As the film goes on, Anna begins a relationship with Vincenzo, one of the crew members who seems enchanted by her. She moves in with him and he helps her when she goes into labor. At that point, she completely shuts the film crew out and doesn't allow them into the hospital. They are outraged at what they deem her selfishness despite their best efforts at helping her. Anna delivers the baby which is subsequently taken from her. She is abusive to hospital staff and eventually escapes from the hospital and leaves the baby with Vincenzo who is stunned that she would leave so suddenly. Nobody ever sees her again.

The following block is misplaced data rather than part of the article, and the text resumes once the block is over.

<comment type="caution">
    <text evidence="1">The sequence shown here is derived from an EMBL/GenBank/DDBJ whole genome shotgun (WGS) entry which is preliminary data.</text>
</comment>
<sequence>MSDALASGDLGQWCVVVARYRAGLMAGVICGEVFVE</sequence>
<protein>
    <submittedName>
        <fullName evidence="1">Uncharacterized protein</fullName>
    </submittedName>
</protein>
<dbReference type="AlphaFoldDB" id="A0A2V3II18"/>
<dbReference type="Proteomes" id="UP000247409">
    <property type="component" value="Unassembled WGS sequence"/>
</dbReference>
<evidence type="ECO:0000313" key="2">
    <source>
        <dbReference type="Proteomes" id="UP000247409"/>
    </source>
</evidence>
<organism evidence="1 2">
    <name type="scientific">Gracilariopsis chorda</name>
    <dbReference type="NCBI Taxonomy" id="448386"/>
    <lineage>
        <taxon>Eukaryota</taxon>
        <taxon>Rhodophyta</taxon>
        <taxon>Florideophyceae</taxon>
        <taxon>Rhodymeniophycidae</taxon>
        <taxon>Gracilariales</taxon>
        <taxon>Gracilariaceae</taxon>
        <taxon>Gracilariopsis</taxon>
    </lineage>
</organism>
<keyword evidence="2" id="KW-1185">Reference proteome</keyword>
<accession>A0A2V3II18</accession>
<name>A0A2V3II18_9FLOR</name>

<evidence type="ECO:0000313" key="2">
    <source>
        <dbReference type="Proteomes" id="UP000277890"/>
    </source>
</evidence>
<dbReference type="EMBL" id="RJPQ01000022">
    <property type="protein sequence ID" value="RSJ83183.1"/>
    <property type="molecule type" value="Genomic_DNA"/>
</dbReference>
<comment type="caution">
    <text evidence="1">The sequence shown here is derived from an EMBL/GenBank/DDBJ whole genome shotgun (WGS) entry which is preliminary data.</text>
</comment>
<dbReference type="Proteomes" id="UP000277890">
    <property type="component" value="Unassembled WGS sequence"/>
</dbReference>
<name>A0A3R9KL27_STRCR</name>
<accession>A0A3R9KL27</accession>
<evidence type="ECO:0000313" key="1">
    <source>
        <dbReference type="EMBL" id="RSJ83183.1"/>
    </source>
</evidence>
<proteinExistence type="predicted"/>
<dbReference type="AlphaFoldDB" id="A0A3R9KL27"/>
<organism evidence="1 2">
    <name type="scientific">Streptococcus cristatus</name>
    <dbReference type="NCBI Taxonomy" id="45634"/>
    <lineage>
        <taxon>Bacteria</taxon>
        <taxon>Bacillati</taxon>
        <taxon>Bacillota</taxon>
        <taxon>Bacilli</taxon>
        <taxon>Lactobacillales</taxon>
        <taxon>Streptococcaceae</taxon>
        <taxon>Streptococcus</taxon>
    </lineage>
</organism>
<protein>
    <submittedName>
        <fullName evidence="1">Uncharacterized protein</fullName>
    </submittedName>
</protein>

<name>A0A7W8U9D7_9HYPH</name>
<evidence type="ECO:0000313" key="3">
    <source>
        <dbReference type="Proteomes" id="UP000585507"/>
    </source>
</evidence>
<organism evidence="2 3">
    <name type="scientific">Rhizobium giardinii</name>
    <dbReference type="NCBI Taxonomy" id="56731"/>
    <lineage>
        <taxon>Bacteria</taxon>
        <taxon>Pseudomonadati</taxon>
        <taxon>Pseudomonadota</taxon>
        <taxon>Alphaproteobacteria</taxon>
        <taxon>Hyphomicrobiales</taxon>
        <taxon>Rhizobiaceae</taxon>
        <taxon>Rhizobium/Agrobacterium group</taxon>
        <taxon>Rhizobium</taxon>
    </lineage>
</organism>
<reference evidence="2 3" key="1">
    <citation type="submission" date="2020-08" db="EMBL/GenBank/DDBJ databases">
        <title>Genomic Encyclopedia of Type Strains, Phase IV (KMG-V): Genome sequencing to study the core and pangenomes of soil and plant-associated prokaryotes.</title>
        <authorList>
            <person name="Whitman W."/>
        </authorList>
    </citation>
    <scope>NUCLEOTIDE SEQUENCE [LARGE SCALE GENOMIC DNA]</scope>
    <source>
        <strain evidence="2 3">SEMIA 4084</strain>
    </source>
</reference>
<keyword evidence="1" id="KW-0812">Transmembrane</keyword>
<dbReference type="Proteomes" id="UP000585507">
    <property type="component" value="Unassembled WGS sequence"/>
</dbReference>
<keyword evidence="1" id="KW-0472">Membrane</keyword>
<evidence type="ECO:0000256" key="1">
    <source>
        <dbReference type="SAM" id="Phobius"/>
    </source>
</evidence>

Anna is a microcosm of street people everywhere. Even in countries with social welfare institutions, lots of homeless people slip through the cracks. The film doesn't seem to have a message other than to document how these people live and what they deal with. It does not justify its extremely long running time as the political diatribes grow wearisome after the first hour. However, the scenes with Anna are captivating.

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Italian | English

Release Date:

9 June 2012 (USA) See more »

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Technical Specs


Aspect Ratio:

1.33 : 1